Our new priest to our parish has said that receiving bread at an Episcopalian Sunday service is not valid for Catholics. I thought that if no other Catholic church was near our home that this was allowed. He said that only attending an Eastern Orthodox church’s Sunday service was valid for Catholics.
It’s nothing to do with the nearness or otherwise of a Catholic Church.
Catholics recognise the validity of the Orthodox priesthood and Eucharist, so in cases where we are remote from a Catholic Church we can, in some circumstances, receive the Orthodox sacrament.
But we do NOT, on the other hand, believe that Episcopalian priests are validly ordained. Not being validly ordained they have no more ability to celebrate or confect the Eucharist than you or I.
your priest is correct
if there is no Catholic Church within a reasonable distance–and bear in mind some people drive or walk for hours to get to Mass, such is their faith, not that we are required to do so–you have no obligation. No attending services at any protestant Church does not fulfill your obligation, and no Catholic may participate and receive their communion for any reason at any time. Catholics may receive communion in an Orthodox church, but most of them do not allow non-members to communicate in any case.
The Roman Catholic Church does not recognize Episcopal (Anglican) Orders as being valid. Therefore, under the teachings of the Church, no Anglican Priest can validly consecrate the Eucharist.
While you may attend a wedding, a funeral, a concert, etc. at an Episcopal Church, you may NOT partake of their version of Communion.
Just as i can attend a service at my Uncle’s church, but I can not participate in their communion service.
If you come across an Anglican Use Mass, that is a Catholic Mass. You may participate in that, receive Communion, and fulfill your Mass obligation. Its Catholic, not Episcopailian, that is why. But the Liturgy would greatly resemble an Anglican Mass because it was taken from that.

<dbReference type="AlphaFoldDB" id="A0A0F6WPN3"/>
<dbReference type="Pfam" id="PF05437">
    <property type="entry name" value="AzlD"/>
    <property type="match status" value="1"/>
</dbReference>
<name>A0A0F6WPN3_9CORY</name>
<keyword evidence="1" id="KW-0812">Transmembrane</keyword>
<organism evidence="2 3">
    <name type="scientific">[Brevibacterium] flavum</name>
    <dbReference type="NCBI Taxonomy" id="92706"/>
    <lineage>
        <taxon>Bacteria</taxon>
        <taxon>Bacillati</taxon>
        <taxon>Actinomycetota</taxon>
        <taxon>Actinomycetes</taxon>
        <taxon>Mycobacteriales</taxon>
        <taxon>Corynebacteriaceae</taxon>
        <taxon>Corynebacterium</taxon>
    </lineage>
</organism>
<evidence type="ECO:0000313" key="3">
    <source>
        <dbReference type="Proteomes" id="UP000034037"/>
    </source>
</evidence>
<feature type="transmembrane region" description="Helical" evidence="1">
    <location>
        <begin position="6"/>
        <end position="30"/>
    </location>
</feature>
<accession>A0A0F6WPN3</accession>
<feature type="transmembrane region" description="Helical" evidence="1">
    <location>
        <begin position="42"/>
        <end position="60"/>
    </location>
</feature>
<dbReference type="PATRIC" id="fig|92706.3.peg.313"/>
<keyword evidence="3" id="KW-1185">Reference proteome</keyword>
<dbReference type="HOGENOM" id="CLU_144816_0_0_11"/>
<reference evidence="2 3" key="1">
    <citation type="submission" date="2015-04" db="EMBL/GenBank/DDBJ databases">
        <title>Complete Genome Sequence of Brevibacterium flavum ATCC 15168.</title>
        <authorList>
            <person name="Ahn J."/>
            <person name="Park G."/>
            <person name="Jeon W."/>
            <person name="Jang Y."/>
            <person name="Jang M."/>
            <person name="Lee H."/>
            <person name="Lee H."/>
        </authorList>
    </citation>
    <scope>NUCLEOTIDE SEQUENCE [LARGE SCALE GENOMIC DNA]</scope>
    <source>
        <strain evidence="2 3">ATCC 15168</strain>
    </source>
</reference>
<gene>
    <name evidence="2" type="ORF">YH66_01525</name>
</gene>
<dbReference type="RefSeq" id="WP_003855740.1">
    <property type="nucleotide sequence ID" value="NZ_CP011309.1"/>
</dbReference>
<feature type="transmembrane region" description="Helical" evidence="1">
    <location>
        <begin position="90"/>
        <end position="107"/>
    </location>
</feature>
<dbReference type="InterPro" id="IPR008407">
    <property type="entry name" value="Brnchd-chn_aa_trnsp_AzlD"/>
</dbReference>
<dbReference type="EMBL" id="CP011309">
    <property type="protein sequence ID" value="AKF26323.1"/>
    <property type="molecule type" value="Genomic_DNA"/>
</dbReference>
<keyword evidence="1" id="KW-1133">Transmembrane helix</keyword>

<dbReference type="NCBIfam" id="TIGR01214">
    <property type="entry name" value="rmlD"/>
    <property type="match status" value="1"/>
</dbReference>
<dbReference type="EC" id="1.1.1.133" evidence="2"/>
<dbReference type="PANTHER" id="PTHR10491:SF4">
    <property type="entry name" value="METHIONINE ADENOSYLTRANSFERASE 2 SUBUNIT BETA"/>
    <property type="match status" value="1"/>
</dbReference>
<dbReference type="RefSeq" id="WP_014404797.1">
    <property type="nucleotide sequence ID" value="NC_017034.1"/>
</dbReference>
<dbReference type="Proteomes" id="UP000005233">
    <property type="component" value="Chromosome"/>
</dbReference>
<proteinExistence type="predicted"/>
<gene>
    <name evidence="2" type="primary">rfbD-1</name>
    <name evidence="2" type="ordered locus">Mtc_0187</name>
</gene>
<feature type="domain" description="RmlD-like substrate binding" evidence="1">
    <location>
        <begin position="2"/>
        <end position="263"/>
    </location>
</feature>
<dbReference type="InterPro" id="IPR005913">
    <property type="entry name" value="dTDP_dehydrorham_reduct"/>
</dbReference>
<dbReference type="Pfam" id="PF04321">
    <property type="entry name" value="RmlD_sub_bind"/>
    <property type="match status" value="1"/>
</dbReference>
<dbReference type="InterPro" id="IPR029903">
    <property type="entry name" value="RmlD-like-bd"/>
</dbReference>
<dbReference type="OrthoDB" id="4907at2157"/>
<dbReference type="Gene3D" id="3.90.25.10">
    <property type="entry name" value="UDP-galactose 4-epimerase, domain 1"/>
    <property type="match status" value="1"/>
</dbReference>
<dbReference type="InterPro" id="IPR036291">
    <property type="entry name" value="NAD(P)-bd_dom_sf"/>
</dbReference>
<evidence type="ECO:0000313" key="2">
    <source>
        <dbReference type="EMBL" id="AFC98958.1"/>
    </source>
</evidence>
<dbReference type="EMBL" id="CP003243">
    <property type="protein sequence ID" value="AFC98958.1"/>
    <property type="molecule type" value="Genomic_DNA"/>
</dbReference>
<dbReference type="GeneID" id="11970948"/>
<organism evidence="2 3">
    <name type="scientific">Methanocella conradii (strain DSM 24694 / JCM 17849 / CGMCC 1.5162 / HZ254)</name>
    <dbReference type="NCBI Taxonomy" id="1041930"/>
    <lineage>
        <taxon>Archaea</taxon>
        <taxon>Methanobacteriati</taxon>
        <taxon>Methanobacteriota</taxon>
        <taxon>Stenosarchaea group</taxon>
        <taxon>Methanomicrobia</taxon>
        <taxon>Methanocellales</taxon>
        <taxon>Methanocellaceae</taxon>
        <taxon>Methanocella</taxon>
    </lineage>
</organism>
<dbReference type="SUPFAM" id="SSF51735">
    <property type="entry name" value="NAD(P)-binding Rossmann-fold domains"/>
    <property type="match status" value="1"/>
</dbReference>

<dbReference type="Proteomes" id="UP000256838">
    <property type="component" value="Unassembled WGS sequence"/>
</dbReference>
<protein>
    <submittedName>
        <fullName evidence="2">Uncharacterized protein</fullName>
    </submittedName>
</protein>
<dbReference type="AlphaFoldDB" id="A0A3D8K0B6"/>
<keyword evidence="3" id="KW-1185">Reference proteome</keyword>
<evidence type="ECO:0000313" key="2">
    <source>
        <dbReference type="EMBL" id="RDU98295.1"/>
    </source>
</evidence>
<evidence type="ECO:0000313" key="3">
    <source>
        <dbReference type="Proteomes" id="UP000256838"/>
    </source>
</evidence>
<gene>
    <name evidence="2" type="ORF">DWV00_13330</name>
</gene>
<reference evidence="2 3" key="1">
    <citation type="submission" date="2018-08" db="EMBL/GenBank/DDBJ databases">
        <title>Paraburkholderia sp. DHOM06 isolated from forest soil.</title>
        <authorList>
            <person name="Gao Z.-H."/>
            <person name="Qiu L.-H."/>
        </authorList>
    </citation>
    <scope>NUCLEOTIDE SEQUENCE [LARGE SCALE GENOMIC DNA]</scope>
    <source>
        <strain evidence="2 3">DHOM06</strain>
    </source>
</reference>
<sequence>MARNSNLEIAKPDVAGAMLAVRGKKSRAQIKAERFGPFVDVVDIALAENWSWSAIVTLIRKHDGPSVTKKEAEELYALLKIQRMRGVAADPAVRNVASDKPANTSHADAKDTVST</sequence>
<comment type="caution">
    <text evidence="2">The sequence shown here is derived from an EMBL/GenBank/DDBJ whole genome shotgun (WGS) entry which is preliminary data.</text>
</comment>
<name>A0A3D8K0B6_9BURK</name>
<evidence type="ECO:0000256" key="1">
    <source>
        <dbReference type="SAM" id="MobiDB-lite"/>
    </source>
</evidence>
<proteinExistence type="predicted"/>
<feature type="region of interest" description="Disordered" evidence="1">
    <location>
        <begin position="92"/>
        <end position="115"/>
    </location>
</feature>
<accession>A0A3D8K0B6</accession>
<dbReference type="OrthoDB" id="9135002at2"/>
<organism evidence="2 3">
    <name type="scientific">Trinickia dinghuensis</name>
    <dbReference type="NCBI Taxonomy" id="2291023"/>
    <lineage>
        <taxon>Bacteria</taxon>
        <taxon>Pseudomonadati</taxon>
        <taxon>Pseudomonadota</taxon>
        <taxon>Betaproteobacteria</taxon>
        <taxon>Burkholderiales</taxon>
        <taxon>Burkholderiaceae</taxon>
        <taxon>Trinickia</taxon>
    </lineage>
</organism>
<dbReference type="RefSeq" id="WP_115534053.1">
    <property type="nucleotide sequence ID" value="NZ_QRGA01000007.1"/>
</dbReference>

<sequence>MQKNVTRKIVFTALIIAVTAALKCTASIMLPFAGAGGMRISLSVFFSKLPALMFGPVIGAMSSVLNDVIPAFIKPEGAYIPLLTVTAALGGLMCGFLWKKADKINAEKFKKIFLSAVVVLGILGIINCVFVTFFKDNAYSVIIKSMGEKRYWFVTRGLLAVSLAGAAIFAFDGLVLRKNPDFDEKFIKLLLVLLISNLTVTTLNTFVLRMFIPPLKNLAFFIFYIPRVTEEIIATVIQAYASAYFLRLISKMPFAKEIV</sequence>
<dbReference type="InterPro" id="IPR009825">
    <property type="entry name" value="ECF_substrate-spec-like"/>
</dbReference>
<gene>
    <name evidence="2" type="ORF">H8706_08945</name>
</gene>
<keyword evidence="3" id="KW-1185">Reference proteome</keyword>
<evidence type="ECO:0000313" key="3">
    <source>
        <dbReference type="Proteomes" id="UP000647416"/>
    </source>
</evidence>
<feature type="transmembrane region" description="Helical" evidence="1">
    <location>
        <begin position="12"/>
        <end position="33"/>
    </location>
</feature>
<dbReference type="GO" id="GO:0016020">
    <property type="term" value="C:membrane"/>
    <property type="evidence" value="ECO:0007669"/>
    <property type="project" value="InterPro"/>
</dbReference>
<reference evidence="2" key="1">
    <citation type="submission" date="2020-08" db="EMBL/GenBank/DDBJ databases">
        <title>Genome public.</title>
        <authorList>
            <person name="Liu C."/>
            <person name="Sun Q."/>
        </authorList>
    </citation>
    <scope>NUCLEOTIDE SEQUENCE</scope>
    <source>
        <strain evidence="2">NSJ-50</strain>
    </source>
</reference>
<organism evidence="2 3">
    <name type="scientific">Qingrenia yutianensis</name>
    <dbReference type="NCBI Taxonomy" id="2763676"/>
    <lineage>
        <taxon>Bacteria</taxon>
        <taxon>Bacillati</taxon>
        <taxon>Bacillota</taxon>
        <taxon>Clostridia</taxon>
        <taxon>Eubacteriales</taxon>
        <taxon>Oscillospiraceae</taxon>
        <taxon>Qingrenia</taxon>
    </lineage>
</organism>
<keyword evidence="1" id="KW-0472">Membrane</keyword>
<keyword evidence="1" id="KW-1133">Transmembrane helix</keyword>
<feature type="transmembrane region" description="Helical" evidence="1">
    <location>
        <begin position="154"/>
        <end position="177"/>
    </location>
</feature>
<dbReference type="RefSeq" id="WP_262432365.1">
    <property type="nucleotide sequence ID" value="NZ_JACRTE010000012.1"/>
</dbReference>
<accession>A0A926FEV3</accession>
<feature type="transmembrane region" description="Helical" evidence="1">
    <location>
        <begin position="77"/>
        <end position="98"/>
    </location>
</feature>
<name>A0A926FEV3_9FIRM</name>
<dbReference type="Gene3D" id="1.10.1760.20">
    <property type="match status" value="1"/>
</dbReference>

Your priest is correct.
If you are unable to attend Mass because one is not available, there is no obligation. Going to a protestant service (Espiscopalian services are protestant services) does NOT fulfill your Sunday obligation and you CANNOT receive their communion.
This is not exactly accurate.
Attending an Orthodox divine liturgy does **not **fulfill your Sunday obligation. However, since the Orthodox have valid Holy Orders and Apostolic Succession it is a vaild Mass and valid Eucharist. While the Catholic Church has no problem with your receiving the Eucharist at their Divine Litugy, the Orthodox do not allow it.
Right, having no Catholic liturgy but an Orthodox liturgy instead within reasonable distance would dispense you of your obligation to attend. However there is a spiritual advantage for you to attend the Orthodox liturgy and therefore would be highly encouraged to do so even though its not a replacement for a Catholic liturgy.
You cannot fufil your Sunday obligation at an Episcopalian Church. You cannot receive “communion” in an Episcopalian Church.
You cannot fufil your Sunday obligation at an Orthodox Church. As other posters have said it is very unlikely they would give you Communion.
You colud validly fulfil your Sunday obligation and validly receive Communion in a Chaldean, Eastern or Oriental Catholic Church.
Your bishop should make arrangements for your parish on a Sunday if there is no priest available. A deacon, acolyte, or authorised lay man could lead one of the Offices, or a Liturgy of the Word, and Holy Communion outside Mass maybe given.
You could travel to another parish or Catholic church where a priest will be celebrating Mass.
Just some clarifications. You do not need to receive Communion to fulfill your obligation. What is needed is participation in a Liturgy of any Catholic Rite. A Communion Service cannot replace a Mass and if there is not priest a Bishop could have just dispensed the entire parish. Although as mentioned, it is still highly encouraged to participate in the Liturgy of the Word which is accomplished by a Communion Service or going to an Orthodox service. But again its not fulfilling your obligation nor replacing it.